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Anatomy Master Class

Anatomy Lesson 24 – The Human Body

The Human Body Video

In this video lesson, you will discover how to draw the human body in realistic manner.

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The Human Body Anatomy for Figurative Artists

The model for this drawing will be a marble sculpture depicting an anthropomorphized Day, which is part of the Medici tomb decoration. Together with the figure of Night, it was carved by the famous sculptor Michelangelo Buonarroti.

The drawing of the human body begins with marking the outmost edges of the figure. To measure the relative positions of these marks, I use the angular method. Angles can be measured first on the model and then in the drawing using a pencil to indicate the degree of tilt.

The Human Body

You can also measure the relative proportions between prominent points by comparing how many times the distance between two points fits into the larger distance between another two points.

This method can be also used for other non-figurative works, like when you are drawing a still-life or a landscape.

Because this figure has a complicated pose and is seen in perspective, this method is used to build the correct proportions of the human body. It works well when you have a model in front of you, which you can measure with a pencil.

This method is the part of the constructive drawing principles, which are not included in the scope of the anatomy course.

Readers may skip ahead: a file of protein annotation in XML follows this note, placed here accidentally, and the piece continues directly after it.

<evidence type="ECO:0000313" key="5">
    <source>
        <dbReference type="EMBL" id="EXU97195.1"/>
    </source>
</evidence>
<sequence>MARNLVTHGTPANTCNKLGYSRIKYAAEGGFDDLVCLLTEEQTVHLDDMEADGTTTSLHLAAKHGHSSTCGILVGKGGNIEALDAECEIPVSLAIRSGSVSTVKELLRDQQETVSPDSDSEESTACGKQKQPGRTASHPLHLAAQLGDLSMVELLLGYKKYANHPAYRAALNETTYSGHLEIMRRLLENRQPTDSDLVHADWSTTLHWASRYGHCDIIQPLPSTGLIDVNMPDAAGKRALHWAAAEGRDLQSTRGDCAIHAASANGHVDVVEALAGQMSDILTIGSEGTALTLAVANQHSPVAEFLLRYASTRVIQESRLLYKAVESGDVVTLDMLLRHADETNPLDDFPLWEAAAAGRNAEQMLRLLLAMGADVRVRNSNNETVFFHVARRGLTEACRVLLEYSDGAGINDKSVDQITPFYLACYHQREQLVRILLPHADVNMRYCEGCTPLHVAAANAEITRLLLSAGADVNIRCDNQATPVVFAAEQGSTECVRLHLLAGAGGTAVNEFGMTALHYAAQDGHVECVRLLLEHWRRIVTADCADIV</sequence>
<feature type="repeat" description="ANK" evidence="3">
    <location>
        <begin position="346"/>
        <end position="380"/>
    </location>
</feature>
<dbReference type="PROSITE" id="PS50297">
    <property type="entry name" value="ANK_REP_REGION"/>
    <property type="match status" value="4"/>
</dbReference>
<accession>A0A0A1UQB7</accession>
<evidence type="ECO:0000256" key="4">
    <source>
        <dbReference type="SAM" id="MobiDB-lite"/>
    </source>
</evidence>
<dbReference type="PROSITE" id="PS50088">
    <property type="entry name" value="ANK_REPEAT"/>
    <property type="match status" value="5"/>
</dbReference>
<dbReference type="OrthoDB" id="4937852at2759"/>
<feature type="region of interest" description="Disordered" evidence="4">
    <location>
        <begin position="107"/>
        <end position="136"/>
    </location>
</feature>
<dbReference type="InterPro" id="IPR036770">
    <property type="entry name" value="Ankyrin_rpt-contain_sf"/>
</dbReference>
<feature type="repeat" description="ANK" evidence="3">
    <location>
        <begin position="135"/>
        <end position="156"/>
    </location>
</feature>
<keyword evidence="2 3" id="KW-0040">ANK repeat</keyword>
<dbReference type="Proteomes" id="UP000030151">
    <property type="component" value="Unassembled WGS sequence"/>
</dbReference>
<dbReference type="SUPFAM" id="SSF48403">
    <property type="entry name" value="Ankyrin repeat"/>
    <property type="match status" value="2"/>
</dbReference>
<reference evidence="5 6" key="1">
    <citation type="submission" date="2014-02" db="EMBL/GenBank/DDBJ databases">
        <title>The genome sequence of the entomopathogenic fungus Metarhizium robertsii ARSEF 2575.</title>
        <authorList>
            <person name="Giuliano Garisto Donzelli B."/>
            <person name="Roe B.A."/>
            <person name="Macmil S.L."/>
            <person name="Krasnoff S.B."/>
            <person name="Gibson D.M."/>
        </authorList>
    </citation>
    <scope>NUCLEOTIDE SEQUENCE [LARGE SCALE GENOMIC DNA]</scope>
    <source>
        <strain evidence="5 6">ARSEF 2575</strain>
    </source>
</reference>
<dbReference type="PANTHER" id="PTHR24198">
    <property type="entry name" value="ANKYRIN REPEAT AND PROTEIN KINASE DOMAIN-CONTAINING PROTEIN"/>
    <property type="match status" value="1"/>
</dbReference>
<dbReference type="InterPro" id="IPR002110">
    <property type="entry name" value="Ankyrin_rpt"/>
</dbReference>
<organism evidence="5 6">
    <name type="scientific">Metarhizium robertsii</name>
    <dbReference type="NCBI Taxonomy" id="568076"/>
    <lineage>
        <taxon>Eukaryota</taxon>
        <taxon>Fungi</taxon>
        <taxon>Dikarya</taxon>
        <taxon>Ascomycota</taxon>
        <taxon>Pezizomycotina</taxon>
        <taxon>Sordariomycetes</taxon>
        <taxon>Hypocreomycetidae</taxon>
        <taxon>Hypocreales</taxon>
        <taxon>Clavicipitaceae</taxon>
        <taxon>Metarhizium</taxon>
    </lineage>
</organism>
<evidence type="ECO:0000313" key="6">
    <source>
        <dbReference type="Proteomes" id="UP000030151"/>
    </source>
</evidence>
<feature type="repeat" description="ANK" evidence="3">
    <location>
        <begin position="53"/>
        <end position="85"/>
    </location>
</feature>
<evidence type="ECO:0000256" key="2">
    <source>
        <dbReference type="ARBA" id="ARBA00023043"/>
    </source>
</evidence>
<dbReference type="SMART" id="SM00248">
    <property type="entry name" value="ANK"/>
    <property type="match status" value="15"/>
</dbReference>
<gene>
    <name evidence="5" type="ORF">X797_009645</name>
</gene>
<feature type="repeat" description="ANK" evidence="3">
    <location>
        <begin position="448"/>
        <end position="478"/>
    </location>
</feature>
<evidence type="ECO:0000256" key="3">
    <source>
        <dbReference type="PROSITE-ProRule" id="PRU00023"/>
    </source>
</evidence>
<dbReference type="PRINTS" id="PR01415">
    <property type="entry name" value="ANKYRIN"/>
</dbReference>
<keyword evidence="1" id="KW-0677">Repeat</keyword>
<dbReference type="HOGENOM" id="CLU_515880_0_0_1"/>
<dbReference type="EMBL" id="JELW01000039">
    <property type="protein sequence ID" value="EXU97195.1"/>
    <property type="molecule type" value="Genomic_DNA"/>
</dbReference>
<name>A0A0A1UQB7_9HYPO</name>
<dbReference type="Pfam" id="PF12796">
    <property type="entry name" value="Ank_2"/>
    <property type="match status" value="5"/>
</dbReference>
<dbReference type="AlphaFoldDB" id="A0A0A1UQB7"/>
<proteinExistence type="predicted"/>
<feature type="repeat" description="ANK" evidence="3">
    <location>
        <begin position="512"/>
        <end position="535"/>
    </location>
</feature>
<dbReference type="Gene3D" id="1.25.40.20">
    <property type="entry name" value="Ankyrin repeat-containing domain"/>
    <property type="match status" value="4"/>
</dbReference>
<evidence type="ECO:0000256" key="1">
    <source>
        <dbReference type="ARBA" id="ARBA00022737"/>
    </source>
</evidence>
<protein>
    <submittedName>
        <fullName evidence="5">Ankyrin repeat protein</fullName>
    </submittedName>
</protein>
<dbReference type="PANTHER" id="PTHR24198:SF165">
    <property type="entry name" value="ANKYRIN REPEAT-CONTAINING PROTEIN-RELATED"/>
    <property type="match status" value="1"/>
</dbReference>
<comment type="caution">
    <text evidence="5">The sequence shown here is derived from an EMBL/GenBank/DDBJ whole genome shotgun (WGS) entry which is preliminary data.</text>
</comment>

I explain in detail how to measure angles and proportions using a pencil in the Drawing Academy. You can enroll in the Drawing Academy course to learn more about constructive drawing principles.

I will mention some muscles, knowledge of which will help you to draw the human body with confidence.

At the top, the deltoid muscle defines the upper edge of the shoulder.

The muscles that originate from the shoulder blade create another arched curve that create the outline of the upper back.

The rear of the upper arm is occupied by the triceps brachii muscle.

The upper edge of the widest muscle of the back inserts in to the upper arm bone.

The abdominal side of the torso features the well-developed six-pack muscle.

The calf muscle gives the upper half of the lower leg its characteristic shape.

There are many more muscles you need to know to depict realistically the human body. To learn more about those muscles, you can enroll in the Anatomy Master Class.

It is time to reveal the human body three dimensional nature by rendering tonal values.

The best way to do shading is by starting from the darkest areas of the piece and moving towards the lighter areas.

You should also move your pencil strokes along the surface contours while you are rendering.

Contours are imaginary lines that characterize the shape and volume of the object. Hatching along these lines helps to reveal the three-dimensional nature of the subject in your drawing’s two-dimensional surface.

You should make your pencil strokes in various directions.

Although it is possible to make a tonal drawing with strokes only going in a single direction, it will look more attractive and interesting when you use a wider gamut of pencil strokes.

I have seen some artists who render shades in a uniform direction, moving the pencil diagonally from the top right to the bottom left. This type of shading looks very mechanical and lacks expressiveness.